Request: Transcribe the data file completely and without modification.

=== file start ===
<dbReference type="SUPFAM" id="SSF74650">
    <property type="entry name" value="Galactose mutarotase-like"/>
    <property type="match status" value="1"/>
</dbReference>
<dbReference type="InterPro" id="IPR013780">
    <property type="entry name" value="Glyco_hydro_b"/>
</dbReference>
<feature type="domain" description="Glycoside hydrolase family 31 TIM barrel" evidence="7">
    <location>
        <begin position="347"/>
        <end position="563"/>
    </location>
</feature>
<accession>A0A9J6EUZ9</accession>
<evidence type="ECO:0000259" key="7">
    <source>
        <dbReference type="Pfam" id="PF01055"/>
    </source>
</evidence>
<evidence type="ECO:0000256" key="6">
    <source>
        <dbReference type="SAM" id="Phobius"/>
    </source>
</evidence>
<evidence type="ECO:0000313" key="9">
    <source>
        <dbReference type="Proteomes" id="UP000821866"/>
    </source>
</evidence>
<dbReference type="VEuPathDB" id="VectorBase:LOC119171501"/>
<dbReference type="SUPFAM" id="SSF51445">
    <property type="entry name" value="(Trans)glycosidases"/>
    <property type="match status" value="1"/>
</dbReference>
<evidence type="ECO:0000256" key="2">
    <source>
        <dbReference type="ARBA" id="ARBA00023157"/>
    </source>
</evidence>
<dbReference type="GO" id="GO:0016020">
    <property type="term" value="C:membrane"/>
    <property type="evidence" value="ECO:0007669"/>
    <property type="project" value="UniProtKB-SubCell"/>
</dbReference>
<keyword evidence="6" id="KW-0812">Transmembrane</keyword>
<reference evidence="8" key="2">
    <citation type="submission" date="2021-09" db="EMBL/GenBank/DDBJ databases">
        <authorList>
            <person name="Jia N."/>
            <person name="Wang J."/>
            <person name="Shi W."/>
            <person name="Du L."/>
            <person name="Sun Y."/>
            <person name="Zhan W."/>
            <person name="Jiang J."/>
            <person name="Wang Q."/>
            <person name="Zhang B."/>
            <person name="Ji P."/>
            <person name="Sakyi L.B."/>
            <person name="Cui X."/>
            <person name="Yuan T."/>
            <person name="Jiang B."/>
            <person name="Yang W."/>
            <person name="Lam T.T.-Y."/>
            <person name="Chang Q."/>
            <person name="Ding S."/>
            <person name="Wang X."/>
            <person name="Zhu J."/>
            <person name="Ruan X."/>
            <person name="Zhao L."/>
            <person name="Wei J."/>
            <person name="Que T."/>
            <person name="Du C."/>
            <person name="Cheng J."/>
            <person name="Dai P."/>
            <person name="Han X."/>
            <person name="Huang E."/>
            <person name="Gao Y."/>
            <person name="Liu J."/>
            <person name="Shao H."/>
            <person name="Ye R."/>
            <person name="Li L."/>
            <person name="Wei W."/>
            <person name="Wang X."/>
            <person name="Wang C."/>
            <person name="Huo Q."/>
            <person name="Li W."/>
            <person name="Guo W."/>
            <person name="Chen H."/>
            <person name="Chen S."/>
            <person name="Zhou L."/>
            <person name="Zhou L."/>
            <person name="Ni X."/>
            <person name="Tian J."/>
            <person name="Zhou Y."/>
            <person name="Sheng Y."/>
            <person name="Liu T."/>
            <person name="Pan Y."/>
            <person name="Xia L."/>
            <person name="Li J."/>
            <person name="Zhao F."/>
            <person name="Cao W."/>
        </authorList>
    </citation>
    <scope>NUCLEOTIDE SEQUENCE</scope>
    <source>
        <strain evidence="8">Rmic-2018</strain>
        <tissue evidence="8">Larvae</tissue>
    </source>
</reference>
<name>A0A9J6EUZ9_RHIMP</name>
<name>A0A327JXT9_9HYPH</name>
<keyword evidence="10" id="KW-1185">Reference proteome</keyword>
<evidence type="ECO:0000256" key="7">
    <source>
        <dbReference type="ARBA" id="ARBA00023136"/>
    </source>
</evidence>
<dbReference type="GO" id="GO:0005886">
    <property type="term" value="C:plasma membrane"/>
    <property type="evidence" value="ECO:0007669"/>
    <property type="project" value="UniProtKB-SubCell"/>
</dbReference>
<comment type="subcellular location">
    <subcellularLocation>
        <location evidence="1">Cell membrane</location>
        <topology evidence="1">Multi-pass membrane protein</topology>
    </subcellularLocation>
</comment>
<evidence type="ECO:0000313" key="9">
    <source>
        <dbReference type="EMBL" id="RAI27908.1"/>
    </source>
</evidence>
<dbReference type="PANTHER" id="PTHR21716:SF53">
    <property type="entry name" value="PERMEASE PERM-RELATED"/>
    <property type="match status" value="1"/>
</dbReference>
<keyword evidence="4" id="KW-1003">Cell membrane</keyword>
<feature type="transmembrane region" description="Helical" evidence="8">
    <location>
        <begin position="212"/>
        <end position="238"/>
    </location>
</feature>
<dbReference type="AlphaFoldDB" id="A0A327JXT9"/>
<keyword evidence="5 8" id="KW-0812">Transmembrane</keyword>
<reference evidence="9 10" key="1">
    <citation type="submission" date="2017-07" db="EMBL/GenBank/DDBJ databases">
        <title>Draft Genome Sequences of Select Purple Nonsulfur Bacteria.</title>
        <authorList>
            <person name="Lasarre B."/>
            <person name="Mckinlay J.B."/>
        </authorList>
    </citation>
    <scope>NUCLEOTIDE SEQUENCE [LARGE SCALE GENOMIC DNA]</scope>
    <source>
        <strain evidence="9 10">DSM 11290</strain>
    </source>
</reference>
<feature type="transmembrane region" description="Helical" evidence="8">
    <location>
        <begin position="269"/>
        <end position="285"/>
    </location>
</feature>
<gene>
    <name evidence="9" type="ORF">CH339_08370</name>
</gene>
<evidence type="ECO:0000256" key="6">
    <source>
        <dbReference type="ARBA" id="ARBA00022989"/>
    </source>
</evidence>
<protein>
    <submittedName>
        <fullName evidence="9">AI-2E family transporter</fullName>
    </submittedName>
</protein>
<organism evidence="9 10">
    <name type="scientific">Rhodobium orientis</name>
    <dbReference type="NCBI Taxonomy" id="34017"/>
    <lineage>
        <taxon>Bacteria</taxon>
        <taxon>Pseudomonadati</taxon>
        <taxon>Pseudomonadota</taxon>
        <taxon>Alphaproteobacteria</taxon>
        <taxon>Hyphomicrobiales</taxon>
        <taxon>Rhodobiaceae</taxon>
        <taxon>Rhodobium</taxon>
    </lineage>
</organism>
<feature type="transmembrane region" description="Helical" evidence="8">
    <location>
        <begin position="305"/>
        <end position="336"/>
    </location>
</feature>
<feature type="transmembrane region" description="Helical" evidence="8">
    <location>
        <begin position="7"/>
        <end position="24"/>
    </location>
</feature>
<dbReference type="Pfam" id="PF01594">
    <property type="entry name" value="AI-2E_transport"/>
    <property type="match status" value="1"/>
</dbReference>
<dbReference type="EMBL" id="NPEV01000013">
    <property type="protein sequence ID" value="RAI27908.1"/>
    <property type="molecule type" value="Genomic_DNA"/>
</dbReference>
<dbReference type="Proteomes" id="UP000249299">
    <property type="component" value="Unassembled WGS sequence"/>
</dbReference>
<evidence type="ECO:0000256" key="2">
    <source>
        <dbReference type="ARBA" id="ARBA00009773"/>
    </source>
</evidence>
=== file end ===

<dbReference type="SUPFAM" id="SSF74650">
    <property type="entry name" value="Galactose mutarotase-like"/>
    <property type="match status" value="1"/>
</dbReference>
<dbReference type="InterPro" id="IPR013780">
    <property type="entry name" value="Glyco_hydro_b"/>
</dbReference>
<feature type="domain" description="Glycoside hydrolase family 31 TIM barrel" evidence="7">
    <location>
        <begin position="347"/>
        <end position="563"/>
    </location>
</feature>
<accession>A0A9J6EUZ9</accession>
<evidence type="ECO:0000259" key="7">
    <source>
        <dbReference type="Pfam" id="PF01055"/>
    </source>
</evidence>
<evidence type="ECO:0000256" key="6">
    <source>
        <dbReference type="SAM" id="Phobius"/>
    </source>
</evidence>
<evidence type="ECO:0000313" key="9">
    <source>
        <dbReference type="Proteomes" id="UP000821866"/>
    </source>
</evidence>
<dbReference type="VEuPathDB" id="VectorBase:LOC119171501"/>
<dbReference type="SUPFAM" id="SSF51445">
    <property type="entry name" value="(Trans)glycosidases"/>
    <property type="match status" value="1"/>
</dbReference>
<evidence type="ECO:0000256" key="2">
    <source>
        <dbReference type="ARBA" id="ARBA00023157"/>
    </source>
</evidence>
<dbReference type="GO" id="GO:0016020">
    <property type="term" value="C:membrane"/>
    <property type="evidence" value="ECO:0007669"/>
    <property type="project" value="UniProtKB-SubCell"/>
</dbReference>
<keyword evidence="6" id="KW-0812">Transmembrane</keyword>
<reference evidence="8" key="2">
    <citation type="submission" date="2021-09" db="EMBL/GenBank/DDBJ databases">
        <authorList>
            <person name="Jia N."/>
            <person name="Wang J."/>
            <person name="Shi W."/>
            <person name="Du L."/>
            <person name="Sun Y."/>
            <person name="Zhan W."/>
            <person name="Jiang J."/>
            <person name="Wang Q."/>
            <person name="Zhang B."/>
            <person name="Ji P."/>
            <person name="Sakyi L.B."/>
            <person name="Cui X."/>
            <person name="Yuan T."/>
            <person name="Jiang B."/>
            <person name="Yang W."/>
            <person name="Lam T.T.-Y."/>
            <person name="Chang Q."/>
            <person name="Ding S."/>
            <person name="Wang X."/>
            <person name="Zhu J."/>
            <person name="Ruan X."/>
            <person name="Zhao L."/>
            <person name="Wei J."/>
            <person name="Que T."/>
            <person name="Du C."/>
            <person name="Cheng J."/>
            <person name="Dai P."/>
            <person name="Han X."/>
            <person name="Huang E."/>
            <person name="Gao Y."/>
            <person name="Liu J."/>
            <person name="Shao H."/>
            <person name="Ye R."/>
            <person name="Li L."/>
            <person name="Wei W."/>
            <person name="Wang X."/>
            <person name="Wang C."/>
            <person name="Huo Q."/>
            <person name="Li W."/>
            <person name="Guo W."/>
            <person name="Chen H."/>
            <person name="Chen S."/>
            <person name="Zhou L."/>
            <person name="Zhou L."/>
            <person name="Ni X."/>
            <person name="Tian J."/>
            <person name="Zhou Y."/>
            <person name="Sheng Y."/>
            <person name="Liu T."/>
            <person name="Pan Y."/>
            <person name="Xia L."/>
            <person name="Li J."/>
            <person name="Zhao F."/>
            <person name="Cao W."/>
        </authorList>
    </citation>
    <scope>NUCLEOTIDE SEQUENCE</scope>
    <source>
        <strain evidence="8">Rmic-2018</strain>
        <tissue evidence="8">Larvae</tissue>
    </source>
</reference>
<name>A0A9J6EUZ9_RHIMP</name>
<name>A0A327JXT9_9HYPH</name>
<keyword evidence="10" id="KW-1185">Reference proteome</keyword>
<evidence type="ECO:0000256" key="7">
    <source>
        <dbReference type="ARBA" id="ARBA00023136"/>
    </source>
</evidence>
<dbReference type="GO" id="GO:0005886">
    <property type="term" value="C:plasma membrane"/>
    <property type="evidence" value="ECO:0007669"/>
    <property type="project" value="UniProtKB-SubCell"/>
</dbReference>
<comment type="subcellular location">
    <subcellularLocation>
        <location evidence="1">Cell membrane</location>
        <topology evidence="1">Multi-pass membrane protein</topology>
    </subcellularLocation>
</comment>
<evidence type="ECO:0000313" key="9">
    <source>
        <dbReference type="EMBL" id="RAI27908.1"/>
    </source>
</evidence>
<dbReference type="PANTHER" id="PTHR21716:SF53">
    <property type="entry name" value="PERMEASE PERM-RELATED"/>
    <property type="match status" value="1"/>
</dbReference>
<keyword evidence="4" id="KW-1003">Cell membrane</keyword>
<feature type="transmembrane region" description="Helical" evidence="8">
    <location>
        <begin position="212"/>
        <end position="238"/>
    </location>
</feature>
<dbReference type="AlphaFoldDB" id="A0A327JXT9"/>
<keyword evidence="5 8" id="KW-0812">Transmembrane</keyword>
<reference evidence="9 10" key="1">
    <citation type="submission" date="2017-07" db="EMBL/GenBank/DDBJ databases">
        <title>Draft Genome Sequences of Select Purple Nonsulfur Bacteria.</title>
        <authorList>
            <person name="Lasarre B."/>
            <person name="Mckinlay J.B."/>
        </authorList>
    </citation>
    <scope>NUCLEOTIDE SEQUENCE [LARGE SCALE GENOMIC DNA]</scope>
    <source>
        <strain evidence="9 10">DSM 11290</strain>
    </source>
</reference>
<feature type="transmembrane region" description="Helical" evidence="8">
    <location>
        <begin position="269"/>
        <end position="285"/>
    </location>
</feature>
<gene>
    <name evidence="9" type="ORF">CH339_08370</name>
</gene>
<evidence type="ECO:0000256" key="6">
    <source>
        <dbReference type="ARBA" id="ARBA00022989"/>
    </source>
</evidence>
<protein>
    <submittedName>
        <fullName evidence="9">AI-2E family transporter</fullName>
    </submittedName>
</protein>
<organism evidence="9 10">
    <name type="scientific">Rhodobium orientis</name>
    <dbReference type="NCBI Taxonomy" id="34017"/>
    <lineage>
        <taxon>Bacteria</taxon>
        <taxon>Pseudomonadati</taxon>
        <taxon>Pseudomonadota</taxon>
        <taxon>Alphaproteobacteria</taxon>
        <taxon>Hyphomicrobiales</taxon>
        <taxon>Rhodobiaceae</taxon>
        <taxon>Rhodobium</taxon>
    </lineage>
</organism>
<feature type="transmembrane region" description="Helical" evidence="8">
    <location>
        <begin position="305"/>
        <end position="336"/>
    </location>
</feature>
<feature type="transmembrane region" description="Helical" evidence="8">
    <location>
        <begin position="7"/>
        <end position="24"/>
    </location>
</feature>
<dbReference type="Pfam" id="PF01594">
    <property type="entry name" value="AI-2E_transport"/>
    <property type="match status" value="1"/>
</dbReference>
<dbReference type="EMBL" id="NPEV01000013">
    <property type="protein sequence ID" value="RAI27908.1"/>
    <property type="molecule type" value="Genomic_DNA"/>
</dbReference>
<dbReference type="Proteomes" id="UP000249299">
    <property type="component" value="Unassembled WGS sequence"/>
</dbReference>
<evidence type="ECO:0000256" key="2">
    <source>
        <dbReference type="ARBA" id="ARBA00009773"/>
    </source>
</evidence>